Energy Storage

Connecticut Targets Deployment of 1,000 MW of Energy Storage to all Electric Customers by 2030

In a victory for the energy storage industry, the Connecticut Senate has passed a bill targeting deployment of 1,000 MW of energy storage by December 31, 2030. The bill also establishes interim targets of 300 MW by December 31, 2024 and 650 MW by December 31, 2027. Pursuant to the legislation, the Public Utilities Regulatory Authority (“PURA”) must initiate a proceeding by January 1, 2022, to develop and implement programs and associated funding mechanisms to interconnect energy storage resources with the electric distribution system. The energy storage programs implemented by PURA must include rate design incentives designed to avoid or defer investment in traditional electric distribution system capacity upgrades. Moreover, PURA’s program must achieve the following objectives: 1) provide positive net present value to ratepayers; 2) provide multiple benefits to the grid, including resilience, ancillary services, and leveling peaks in demand; 3) foster sustained, orderly development of state-based energy storage industry; and 4) maximize value from participation of energy storage in capacity markets.

 

Clean Energy Stands to Win Big with Biden Administration’s Proposed Infrastructure Plan

On March 31, 2021, President Biden released his $2 trillion infrastructure plan (the “Infrastructure Plan”) intended to target grid modernization, energy efficiency, and renewable energy development as part of the Administration’s ongoing effort to achieve a net-zero emissions power sector by 2035, and net-zero economy by 2050. In response to the recent Texas power crisis, the Infrastructure Plan proposes a $100 billion investment to modernize the electric grid with at least 20 GW of high-voltage capacity power lines. The Biden Administration also proposes creation of a Grid Deployment Authority at the Department of Energy to leverage existing rights-of-way and support creative financing tools to encourage high-voltage transmission lines.

The Infrastructure Plan proposes a 10-year extension and phase down of an expanded direct-pay investment tax credit and production tax credit for clean energy generation and storage. The Biden Administration also proposes creation of an Energy Efficiency and Clean Electricity Standard (EECES) aimed at cutting electricity bills and electricity pollution, increasing competition in the market, incentivizing efficient use

Green Power and the 2020 California Blackouts

This week, California experienced its first blackouts in nearly 20 years. On August 19, the California Independent System Operator (“CAISO”) issued another state-wide flex alert, calling on the public to reduce energy use to prevent rotating power outages. As the state’s heat wave enters its seventh day, the temperature in California today will again reach dangerous levels and will continue to strain the system. While the exact cause of the recent blackouts is under investigation, Assemblyman Jim Patterson pointed to the unreliability of renewable power and the state’s reduced dependence on natural gas.

CAISO called the events this week a “perfect storm,” caused by the heat wave and corresponding spike in demand, simultaneous loss of some sources of power, and inability to import out-of-state electricity. When the sun sets, electricity generated by solar facilities drops, removing thousands of megawatts of solar power from the system while demand, fueled by the record-breaking heat, remains high.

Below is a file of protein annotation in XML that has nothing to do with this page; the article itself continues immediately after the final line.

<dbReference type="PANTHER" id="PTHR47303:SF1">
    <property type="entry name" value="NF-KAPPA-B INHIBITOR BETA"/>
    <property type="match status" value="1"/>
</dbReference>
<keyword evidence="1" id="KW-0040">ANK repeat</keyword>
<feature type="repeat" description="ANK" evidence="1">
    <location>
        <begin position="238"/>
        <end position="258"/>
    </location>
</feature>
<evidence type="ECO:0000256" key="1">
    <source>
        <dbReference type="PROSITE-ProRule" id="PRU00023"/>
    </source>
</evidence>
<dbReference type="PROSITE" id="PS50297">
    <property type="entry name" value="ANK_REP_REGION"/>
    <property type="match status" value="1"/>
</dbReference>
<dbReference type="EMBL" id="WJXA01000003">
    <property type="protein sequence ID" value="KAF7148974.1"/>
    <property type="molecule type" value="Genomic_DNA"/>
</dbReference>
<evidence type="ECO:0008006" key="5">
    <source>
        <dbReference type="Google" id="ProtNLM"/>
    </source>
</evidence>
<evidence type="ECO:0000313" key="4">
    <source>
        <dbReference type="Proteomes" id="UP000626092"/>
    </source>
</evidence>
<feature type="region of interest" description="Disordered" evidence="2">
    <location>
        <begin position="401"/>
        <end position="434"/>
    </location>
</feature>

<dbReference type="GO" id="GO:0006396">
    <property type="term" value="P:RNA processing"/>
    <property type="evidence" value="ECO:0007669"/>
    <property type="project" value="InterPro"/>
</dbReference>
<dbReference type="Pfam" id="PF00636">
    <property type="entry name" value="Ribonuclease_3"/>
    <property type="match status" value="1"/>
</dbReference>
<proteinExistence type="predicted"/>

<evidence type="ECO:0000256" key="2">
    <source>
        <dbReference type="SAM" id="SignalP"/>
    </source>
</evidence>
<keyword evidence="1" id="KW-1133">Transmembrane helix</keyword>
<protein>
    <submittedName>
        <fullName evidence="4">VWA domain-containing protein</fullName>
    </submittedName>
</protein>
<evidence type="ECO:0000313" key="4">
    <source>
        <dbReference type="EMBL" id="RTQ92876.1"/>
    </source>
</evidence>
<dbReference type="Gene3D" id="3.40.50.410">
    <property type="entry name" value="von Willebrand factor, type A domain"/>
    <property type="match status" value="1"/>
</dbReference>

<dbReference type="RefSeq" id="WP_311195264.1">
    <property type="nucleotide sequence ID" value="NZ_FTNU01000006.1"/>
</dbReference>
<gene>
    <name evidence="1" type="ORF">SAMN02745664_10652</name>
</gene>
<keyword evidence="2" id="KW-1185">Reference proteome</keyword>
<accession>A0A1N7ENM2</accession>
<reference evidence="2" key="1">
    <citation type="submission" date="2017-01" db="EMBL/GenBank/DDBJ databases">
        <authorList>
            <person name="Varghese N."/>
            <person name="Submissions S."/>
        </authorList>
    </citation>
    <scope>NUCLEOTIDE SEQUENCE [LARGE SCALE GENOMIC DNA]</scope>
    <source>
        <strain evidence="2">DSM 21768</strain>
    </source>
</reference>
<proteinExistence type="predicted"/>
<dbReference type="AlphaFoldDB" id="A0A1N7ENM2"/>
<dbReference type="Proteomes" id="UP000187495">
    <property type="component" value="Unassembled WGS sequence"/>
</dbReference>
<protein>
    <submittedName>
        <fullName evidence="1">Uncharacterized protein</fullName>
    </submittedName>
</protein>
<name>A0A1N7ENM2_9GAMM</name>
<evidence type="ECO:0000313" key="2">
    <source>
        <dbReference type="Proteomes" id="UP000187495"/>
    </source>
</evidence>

Despite allegations that renewables are unreliable, there is no indication

Powering America Hearing on Transmission Infrastructure Development: FERC Isn’t Batting 1000

On May 10, 2018, the House Energy Subcommittee held a hearing on the state of electric transmission infrastructure, particularly focusing on transmission planning, the efficacy of Order No. 1000 and the future of the transmission grid.  Important take-aways from the hearing included:

  • Consensus that Order No. 1000 has not worked to incentivize transmission infrastructure development in the way that was intended, and particularly, has not resulted in development of interregional transmission projects.
  • The Commission and Congress should rethink transmission incentives, including considering how to best incentivize new technology and whether performance-based incentives might be appropriate.
  • Significant offshore wind generation is coming to the East Coast; we need to think about how to best support its interconnection.

Six witnesses testified on the state of transmission infrastructure.  Former FERC Commissioner Tony Clark, now a senior advisor at the law firm of Wilkinson Barker Knauer LLP, discussed the white paper he recently issued, considering the status and efficacy of Order No.

Welcome to the Energy Infrastructure Blog!

Welcome to the Energy Infrastructure Blog – EI Blog, for short – Pierce Atwood’s new blog that will provide information and analysis on the key policy and legal issues relevant to energy infrastructure policy, development, and finance in New England and beyond.  Pierce Atwood has assembled a team of legal practitioners from diverse practice areas who focus on all aspects of developing, buying, and selling energy infrastructure projects, and who also recognize that understanding both the fundamentals and trends in this ever-changing area is essential for developers, investors, policymakers, and interested members of the public.  We look forward to sharing our insights with you. 

Why an energy infrastructure blog – and why now?

We may not always think about it, but the mixed generation fleets, as well as the electricity transmission and distribution network that “keep the lights on” throughout New England are integral parts of everyone’s everyday lives.  Policymakers, lawyers, and